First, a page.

Precisely how the humble spud arrived in Ireland remains something of a mystery but the best estimates suggest that it took less than 70 years from the time it was spotted in Peru by conquistador Juan de Castellanos (he called it a “truffle”) to being planted on Irish farms. Potatoes are mentioned in an Irish farm lease dated 1606, a time at which many Europeans still regarded this lumpy underground newcomer with suspicion. Within 250 years, thousands of Irish properties comprising less than one acre grew potatoes as their only crop. Potatoes were central to the Irish diet, and for more than a third of the population it was literally all they ate. Because potatoes are so nutritious this was no bad thing—until disease struck potato crops in 1845, ultimately killing a million people through illness and starvation, and causing two million more to emigrate to the Americas and the Antipodes.
None of this diminished the Irish passion for potato, and one of the most celebrated of all Irish dishes is colcannon, a comforting, creamy mix of mashed potato and chopped greens. The name means “white headed cabbage” but it is also traditionally made with kale. We like it best with crinkly savoy cabbage but Irish eyes will still smile should you choose to experiment with other cabbages or leaves—we are really only fussy about the parsley, which should be the curly variety.
Popular year-round, this dish is a particular favourite at Halloween. Diehard traditionalists and those with high-level dental cover may, on this occasion, hide coins or a ring in the bowl of colcannon—money means wealth is on its way and a ring signals a wedding. Single ladies with an adventurous bent and a passion for challenging laundry jobs may hang a sock stuffed with colcannon on the front door handle: superstition has it that the first man through the door will be the one they marry.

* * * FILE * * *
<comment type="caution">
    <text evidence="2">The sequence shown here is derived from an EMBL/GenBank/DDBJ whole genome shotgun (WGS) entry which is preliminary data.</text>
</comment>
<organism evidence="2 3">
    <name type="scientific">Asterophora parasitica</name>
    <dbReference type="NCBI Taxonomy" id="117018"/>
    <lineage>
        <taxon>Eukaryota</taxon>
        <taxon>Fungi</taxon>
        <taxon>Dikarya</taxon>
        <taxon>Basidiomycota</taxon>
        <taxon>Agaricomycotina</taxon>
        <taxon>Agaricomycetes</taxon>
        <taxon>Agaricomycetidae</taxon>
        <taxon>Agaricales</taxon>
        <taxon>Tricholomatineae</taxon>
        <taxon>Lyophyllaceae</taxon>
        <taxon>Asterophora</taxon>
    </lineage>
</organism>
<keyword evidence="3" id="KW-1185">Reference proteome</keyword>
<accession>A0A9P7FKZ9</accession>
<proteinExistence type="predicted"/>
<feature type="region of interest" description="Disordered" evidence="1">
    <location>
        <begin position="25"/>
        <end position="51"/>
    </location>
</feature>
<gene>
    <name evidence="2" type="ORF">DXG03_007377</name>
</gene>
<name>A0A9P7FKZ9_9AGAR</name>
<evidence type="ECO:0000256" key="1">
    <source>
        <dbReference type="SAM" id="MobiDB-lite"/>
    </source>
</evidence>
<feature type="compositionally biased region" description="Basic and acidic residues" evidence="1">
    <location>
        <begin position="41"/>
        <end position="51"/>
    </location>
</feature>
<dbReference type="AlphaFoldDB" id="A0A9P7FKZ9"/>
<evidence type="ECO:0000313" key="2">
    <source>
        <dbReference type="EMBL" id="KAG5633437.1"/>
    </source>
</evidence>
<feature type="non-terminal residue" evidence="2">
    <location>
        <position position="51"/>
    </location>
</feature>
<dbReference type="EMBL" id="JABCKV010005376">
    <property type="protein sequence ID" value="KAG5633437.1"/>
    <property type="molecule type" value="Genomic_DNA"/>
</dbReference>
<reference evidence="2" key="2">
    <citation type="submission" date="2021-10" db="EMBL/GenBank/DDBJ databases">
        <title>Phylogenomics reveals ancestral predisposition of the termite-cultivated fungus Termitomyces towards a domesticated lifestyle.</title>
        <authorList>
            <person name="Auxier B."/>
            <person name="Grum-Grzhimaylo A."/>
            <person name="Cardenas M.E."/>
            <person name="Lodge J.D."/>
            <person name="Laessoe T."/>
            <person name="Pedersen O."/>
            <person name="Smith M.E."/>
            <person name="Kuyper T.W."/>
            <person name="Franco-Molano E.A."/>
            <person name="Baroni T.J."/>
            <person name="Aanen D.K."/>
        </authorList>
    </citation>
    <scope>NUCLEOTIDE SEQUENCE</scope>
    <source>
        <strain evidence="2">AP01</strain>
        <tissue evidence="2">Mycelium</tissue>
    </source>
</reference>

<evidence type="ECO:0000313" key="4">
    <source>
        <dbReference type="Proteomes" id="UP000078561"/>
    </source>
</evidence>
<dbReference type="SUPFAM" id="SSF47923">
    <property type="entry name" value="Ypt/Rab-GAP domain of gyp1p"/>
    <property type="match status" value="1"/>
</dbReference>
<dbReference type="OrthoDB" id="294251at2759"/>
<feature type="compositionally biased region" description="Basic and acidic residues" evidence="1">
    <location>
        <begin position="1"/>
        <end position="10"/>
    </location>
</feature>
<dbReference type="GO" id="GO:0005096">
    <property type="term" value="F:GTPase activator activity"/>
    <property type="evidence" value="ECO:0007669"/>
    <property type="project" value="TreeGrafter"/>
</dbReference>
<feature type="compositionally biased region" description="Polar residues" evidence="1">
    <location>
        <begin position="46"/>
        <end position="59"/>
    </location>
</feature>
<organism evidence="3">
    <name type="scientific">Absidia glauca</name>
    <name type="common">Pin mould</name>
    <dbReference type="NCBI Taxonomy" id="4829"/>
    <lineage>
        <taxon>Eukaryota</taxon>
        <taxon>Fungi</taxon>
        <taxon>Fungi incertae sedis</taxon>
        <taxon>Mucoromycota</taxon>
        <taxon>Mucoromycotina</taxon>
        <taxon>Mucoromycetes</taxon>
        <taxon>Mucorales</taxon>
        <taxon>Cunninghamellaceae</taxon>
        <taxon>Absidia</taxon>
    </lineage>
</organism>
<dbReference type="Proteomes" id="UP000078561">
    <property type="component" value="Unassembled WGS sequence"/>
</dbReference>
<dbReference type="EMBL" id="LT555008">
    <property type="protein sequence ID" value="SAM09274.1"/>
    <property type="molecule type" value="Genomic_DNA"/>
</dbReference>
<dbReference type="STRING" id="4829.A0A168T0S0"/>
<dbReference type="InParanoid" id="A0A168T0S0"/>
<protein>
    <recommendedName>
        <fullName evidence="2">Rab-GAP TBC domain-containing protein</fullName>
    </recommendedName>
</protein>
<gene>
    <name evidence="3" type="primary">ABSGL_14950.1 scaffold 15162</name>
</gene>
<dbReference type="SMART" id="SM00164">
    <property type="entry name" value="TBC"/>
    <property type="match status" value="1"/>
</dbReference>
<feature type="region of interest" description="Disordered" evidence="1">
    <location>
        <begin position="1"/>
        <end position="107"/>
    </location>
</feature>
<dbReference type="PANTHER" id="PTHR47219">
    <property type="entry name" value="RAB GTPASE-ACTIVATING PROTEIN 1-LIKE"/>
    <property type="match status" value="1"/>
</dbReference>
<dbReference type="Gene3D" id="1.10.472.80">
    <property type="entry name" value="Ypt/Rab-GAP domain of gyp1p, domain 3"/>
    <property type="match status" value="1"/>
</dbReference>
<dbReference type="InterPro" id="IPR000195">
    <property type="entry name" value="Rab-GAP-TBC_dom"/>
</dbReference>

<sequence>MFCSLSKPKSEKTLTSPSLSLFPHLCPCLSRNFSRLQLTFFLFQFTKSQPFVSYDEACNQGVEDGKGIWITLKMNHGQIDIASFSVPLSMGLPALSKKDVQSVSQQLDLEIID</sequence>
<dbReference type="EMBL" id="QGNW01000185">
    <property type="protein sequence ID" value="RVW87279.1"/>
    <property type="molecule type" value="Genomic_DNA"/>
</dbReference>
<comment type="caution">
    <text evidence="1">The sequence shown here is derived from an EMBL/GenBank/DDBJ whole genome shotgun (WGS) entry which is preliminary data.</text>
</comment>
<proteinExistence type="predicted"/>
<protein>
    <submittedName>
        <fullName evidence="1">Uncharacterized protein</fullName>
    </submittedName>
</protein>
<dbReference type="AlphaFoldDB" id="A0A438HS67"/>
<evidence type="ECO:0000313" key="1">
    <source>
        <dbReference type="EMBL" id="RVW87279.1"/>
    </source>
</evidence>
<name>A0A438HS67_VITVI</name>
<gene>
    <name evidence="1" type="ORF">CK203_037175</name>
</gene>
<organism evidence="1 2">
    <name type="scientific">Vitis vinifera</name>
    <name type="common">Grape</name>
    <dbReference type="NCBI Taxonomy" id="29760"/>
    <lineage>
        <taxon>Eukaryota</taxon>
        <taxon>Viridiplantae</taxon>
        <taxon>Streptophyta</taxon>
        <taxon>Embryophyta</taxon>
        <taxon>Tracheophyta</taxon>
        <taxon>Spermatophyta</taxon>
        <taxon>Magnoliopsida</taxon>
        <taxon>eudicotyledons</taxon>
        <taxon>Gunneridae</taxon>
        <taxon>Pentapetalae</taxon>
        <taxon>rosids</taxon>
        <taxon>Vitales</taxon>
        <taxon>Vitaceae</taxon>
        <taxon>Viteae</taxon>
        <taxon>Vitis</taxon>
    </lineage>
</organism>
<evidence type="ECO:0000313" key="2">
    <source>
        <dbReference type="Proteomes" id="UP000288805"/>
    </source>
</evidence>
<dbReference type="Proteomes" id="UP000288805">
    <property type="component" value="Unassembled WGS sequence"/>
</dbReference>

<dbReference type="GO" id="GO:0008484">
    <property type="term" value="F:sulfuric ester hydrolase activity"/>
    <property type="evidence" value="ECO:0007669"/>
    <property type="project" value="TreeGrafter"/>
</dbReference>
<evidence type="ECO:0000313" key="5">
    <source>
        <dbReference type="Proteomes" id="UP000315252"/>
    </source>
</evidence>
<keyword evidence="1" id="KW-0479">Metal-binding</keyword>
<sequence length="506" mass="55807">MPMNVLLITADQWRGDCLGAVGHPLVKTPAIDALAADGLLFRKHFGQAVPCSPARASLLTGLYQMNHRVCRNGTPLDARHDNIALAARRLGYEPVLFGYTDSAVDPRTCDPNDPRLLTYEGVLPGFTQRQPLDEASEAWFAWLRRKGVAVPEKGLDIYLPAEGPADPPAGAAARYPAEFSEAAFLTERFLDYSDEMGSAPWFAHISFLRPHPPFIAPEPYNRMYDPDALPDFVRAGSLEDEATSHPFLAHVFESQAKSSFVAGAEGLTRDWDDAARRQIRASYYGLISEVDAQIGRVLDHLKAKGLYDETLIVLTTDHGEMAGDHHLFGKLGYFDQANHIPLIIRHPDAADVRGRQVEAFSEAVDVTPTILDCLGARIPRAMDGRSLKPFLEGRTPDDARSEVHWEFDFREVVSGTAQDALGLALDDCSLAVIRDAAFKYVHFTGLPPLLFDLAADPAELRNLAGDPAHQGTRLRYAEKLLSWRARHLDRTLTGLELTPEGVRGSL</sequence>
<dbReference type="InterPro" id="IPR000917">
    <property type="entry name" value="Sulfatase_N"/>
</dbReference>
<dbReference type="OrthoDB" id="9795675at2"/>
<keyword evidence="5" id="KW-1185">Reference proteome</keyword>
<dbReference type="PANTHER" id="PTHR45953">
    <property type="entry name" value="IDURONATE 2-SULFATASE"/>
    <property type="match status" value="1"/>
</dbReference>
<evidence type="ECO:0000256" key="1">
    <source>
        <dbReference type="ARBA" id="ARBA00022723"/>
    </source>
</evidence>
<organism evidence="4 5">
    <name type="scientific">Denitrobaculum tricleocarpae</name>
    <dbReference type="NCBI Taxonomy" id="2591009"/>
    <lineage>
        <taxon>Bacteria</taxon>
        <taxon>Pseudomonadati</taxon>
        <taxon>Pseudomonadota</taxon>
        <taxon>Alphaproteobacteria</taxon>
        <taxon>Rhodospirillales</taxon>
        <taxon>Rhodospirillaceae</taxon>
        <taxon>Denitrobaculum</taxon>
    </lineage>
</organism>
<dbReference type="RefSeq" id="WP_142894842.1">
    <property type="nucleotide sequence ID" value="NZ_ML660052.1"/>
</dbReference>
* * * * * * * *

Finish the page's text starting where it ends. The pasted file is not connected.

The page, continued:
For our part, we think eating colcannon is a better idea. It couples beautifully with bacon rashers or ham sliced from the bone for a simple supper; or make a meal of it with corned beef or plump pork sausages.
- Remove the core from the cabbage, discard, and cut the rest into chunks. Place in the mixing bowl and chop 10 seconds/speed 4.
- Add butter cook 8 minutes/100 degrees/Reverse/speed soft. Take the cabbage out and set it aside. There may seem to be a lot of liquid but don’t worry.
- Rinse the mixing bowl and add the potatoes and the milk. Cook 20 minutes/100 degrees/ speed soft with the MC in. The milk may froth up on the lid once it begins to boil, just keep an eye on it to make sure it doesn’t spill. At the end of 20 minutes the potatoes should be soft and will have absorbed nearly all the milk. The mixture should be making a splutting noise, like porridge. If not, continue to cook with the MC out until any excess milk evaporates.
- Insert the Butterfly. Whip the potatoes 20 seconds/Butterfly/speed 3.
- Season to taste with salt and white pepper and whip again 20 seconds/Butterfly/speed 3. The potato should be “pillowy” and super smooth.
- Add the cabbage, including any liquid, and mix together 10 seconds/Butterfly/Reverse/speed 3. If you like, a little extra butter and a dash of cream will make the colcannon a bit more luxe. If you are including chopped spring onions, add them now.
- Serve the colcannon in a mound. Make a depression in the top and sit a little pat of salted butter in the hole. Scatter with roughly chopped curly parsley.
AND … Leftover, refrigerated colcannon can be formed into patties, then floured and fried to make colcannon “cakes”—brilliant for breakfast with a poached or fried egg.